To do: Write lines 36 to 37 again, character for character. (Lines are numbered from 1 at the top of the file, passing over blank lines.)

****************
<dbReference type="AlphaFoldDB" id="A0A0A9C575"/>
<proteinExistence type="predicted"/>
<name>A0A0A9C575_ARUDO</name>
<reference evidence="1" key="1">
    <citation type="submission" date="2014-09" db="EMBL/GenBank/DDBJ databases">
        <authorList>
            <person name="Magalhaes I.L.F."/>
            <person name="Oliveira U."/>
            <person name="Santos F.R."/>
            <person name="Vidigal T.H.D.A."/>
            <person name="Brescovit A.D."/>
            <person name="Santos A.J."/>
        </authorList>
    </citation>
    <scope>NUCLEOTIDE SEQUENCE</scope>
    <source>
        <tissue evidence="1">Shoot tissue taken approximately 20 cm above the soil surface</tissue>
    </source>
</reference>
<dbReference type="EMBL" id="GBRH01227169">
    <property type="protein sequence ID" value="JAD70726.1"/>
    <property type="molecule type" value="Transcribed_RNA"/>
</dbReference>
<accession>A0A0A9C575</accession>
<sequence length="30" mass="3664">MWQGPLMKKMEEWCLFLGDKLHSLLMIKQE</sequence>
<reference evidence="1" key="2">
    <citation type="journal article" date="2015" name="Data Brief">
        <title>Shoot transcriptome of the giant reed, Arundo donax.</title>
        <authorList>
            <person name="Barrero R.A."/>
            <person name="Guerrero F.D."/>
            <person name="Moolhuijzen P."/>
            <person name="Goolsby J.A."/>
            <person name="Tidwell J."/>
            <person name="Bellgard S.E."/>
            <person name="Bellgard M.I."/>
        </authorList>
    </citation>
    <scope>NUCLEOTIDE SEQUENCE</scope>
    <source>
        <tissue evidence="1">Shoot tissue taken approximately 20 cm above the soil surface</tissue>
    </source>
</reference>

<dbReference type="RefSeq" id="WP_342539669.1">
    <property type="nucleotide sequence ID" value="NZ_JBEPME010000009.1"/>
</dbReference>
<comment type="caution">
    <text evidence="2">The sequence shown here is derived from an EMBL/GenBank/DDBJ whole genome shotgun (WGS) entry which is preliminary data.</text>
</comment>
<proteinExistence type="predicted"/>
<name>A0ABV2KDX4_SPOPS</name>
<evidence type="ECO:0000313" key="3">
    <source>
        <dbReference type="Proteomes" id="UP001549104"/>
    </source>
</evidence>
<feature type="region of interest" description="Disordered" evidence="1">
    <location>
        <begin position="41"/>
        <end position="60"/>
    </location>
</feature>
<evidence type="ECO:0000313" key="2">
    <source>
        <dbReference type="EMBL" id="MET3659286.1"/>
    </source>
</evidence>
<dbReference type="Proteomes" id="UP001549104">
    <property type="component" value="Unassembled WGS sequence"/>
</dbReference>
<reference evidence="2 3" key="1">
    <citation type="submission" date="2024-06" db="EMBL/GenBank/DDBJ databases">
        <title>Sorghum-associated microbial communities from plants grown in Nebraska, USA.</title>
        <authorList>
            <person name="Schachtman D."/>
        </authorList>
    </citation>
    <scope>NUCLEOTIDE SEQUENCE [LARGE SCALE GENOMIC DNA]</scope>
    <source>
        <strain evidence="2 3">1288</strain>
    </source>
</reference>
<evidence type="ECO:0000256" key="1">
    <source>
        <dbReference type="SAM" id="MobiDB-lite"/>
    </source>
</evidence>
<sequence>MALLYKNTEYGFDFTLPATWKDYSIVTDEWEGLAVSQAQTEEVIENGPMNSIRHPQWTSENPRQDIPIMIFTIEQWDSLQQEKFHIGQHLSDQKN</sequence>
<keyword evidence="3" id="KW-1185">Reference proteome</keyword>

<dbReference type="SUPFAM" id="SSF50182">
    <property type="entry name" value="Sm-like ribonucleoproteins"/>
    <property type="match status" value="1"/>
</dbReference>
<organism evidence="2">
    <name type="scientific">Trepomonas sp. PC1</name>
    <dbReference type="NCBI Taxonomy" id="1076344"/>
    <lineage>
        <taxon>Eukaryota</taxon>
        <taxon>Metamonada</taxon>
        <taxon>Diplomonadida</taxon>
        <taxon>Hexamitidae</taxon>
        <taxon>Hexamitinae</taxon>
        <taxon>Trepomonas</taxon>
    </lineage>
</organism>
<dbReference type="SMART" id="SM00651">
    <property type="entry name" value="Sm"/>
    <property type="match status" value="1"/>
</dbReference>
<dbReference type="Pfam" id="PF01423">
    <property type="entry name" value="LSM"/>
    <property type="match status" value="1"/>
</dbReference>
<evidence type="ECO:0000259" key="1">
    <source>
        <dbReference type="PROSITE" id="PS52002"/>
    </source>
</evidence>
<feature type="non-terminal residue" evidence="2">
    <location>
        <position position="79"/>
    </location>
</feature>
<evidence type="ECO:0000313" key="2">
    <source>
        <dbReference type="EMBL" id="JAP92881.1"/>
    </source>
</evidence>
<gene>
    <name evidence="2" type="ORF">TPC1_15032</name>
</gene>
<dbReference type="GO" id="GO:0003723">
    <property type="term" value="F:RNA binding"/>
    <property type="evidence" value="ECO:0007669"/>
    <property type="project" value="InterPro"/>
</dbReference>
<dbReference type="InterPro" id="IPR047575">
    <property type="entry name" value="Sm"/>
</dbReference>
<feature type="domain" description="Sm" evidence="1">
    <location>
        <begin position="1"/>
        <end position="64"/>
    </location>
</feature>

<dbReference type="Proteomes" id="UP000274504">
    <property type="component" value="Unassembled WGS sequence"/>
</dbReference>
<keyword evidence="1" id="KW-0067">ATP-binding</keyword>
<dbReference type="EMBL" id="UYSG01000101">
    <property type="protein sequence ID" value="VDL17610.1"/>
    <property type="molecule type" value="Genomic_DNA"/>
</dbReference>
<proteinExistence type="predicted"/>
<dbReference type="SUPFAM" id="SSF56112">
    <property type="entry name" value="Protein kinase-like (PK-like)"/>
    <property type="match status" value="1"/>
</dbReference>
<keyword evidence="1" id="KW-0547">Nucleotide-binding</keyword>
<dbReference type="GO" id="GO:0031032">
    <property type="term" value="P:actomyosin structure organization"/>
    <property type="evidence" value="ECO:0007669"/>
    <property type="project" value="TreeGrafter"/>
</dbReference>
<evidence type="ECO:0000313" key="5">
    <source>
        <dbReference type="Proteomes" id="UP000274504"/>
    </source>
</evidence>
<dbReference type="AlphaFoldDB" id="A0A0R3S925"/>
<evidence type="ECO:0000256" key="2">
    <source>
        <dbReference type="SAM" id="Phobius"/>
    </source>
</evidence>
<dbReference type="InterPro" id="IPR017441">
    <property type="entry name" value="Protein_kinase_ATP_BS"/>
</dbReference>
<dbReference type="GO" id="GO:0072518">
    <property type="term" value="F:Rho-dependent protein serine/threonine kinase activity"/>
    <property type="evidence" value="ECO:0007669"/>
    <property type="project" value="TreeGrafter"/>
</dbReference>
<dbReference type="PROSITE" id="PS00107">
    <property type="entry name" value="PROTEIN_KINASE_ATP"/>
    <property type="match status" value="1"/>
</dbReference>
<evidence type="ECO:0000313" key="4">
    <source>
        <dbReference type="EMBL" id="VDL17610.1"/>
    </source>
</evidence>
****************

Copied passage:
            <person name="Bellgard M.I."/>
        </authorList>